Should your AHI number not be near the target AHI, then it is worth having your CPAP data reviewed by your provider. Some reasons why this may include; incorrect mask type, poorly fitting mask or incorrect pressure setting.
We are happy to review any of our customer’s data that have purchased a CPAP machine from us. We recommend that new CPAP users send us their data after one month of use.
What happens if CPAP pressure is too high?
If your CPAP pressure is too high, you could experience discomfort, mask leakage, sinus-related conditions, dryness and nasal congestion and aerophagia (excessive swallowing of air).
How do you know if CPAP pressure is too low?
If your CPAP pressure settings are too low, you will find your symptoms will remain. You may start snoring again and feel excessively tired as the machine does not provide enough air pressure to keep your airways open.
How do CPAP masks affect CPAP pressure?
Various factors can affect the pressure of your Sleep Apnoea therapy; it is useful to know how to prevent the issues from occurring.
Mask Type – There are two types of CPAP masks:
- Full-face CPAP masks – For those who breathe through their mouth and nose when sleeping.
- Nasal pillows or nasal cushion CPAP masks – Those who breathe from their nose during sleep.
Mask Size – We always suggest that customers ensure they use the ‘sizing guide’ specific to the CPAP mask they have selected.
Ensure you measure your face to purchase the right size mask. The sizing guide is under the ‘downloads tab’ on the product page. The better the fit, the better the mask fits on your face, which means better CPAP therapy with minimal air leaks.
Mask Fit – If you are struggling to get a good seal with your mask, then we suggest the following
- Check the sizing guide to ensure you have the right size mask for your face.
- Watch a fitting video for your mask online to see if this helps you ensure you adjust your mask and wear it correctly.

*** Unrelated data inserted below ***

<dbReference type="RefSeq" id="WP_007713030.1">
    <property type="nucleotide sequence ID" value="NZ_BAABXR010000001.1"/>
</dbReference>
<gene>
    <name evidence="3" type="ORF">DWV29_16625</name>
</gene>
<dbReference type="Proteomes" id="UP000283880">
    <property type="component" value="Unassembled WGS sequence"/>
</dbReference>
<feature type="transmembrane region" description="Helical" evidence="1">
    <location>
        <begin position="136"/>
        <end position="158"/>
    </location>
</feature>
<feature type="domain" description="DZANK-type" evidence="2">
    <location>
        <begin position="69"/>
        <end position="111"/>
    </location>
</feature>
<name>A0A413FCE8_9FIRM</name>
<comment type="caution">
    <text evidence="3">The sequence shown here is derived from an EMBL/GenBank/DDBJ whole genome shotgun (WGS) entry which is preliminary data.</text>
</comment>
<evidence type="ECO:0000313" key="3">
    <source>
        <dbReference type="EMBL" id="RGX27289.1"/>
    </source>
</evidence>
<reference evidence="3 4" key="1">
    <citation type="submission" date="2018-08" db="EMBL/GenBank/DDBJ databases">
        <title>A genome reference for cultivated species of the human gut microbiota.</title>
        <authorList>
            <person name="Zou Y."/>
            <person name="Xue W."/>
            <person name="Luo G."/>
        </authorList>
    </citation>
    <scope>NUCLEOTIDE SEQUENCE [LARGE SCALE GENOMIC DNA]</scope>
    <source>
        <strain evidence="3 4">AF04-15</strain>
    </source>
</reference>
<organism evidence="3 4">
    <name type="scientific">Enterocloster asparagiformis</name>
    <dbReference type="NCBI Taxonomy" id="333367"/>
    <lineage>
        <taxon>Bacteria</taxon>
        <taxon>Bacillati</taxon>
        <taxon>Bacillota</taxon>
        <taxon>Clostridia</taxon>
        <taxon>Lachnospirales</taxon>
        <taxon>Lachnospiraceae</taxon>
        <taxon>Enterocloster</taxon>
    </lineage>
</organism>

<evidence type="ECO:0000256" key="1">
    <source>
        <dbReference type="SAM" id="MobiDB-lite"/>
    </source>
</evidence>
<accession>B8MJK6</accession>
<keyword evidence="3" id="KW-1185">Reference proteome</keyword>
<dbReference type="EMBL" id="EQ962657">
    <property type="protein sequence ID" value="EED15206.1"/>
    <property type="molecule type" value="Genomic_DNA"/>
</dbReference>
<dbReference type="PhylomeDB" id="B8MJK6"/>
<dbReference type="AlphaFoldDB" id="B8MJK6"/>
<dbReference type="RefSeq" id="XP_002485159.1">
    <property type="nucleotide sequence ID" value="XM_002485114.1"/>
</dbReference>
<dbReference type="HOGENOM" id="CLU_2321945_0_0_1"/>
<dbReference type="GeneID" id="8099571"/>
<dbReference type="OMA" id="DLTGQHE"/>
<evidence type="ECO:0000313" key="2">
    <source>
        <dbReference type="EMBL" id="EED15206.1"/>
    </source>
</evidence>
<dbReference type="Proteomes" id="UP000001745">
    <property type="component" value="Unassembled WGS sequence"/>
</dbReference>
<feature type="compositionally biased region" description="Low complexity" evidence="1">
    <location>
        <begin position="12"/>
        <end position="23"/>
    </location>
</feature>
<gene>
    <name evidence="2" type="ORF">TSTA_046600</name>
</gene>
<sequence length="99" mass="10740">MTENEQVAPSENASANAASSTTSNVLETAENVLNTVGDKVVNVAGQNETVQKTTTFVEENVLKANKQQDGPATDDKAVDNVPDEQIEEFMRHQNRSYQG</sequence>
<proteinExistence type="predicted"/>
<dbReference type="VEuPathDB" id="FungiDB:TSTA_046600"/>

- Adjust your mask in the lying down position as your face is a different shape lying down compared to sitting up.
- RemZzzs Mask Liners – These soft cotton fabric liners create a barrier, absorb skin oils, reduce air leaks, and minimise skin irritation and pressure marks.
Mask Seal – If you knock your mask while moving in your sleep, then this can break the seal, which results in the CPAP machine increasing the pressure to compensate for the CPAP air leak. Consider how you sleep at night. For example, if you sleep on your side, the DreamWear full-face mask allows you to move around more freely, preventing a bad seal.
Tip – If you wake up from a broken seal and the pressure becomes too high. Reset the machine by pressing the on/off button to lower the pressure to the lowest setting. Adjust your mask, and then you can settle back down to sleep.
Ramp feature on CPAP settings
CPAP machines have a ramp feature in the settings of the device.
. The ramp feature is designed to make the start of your CPAP therapy more comfortable – making it easier to fall asleep.
The ramp time is user-specific. It is a period of time during which the therapy pressure increases from a low start pressure to a prescribed/required pressure setting.
CPAP users can set this to between 5 and 45 minutes, or it can be switched off.
For more helpful information on CPAP settings and numbers, read our helpful article: what are the numbers on my CPAP machine, and what do they mean?
Some CPAP machines have a wireless smartphone data app, such as the ResMed myAir app. MyAir makes it easier to read your CPAP pressure settings and detect issues through your myAir score.
Round up on CPAP pressure settings
If you’ve got any questions about your CPAP device or pressure settings, contact us.
We will be happy to help. You can also contact your sleep physician for guidance on using your CPAP.
Our goal, is to ensure you get optimal use from your CPAP therapy – so you get the restorative sleep you deserve.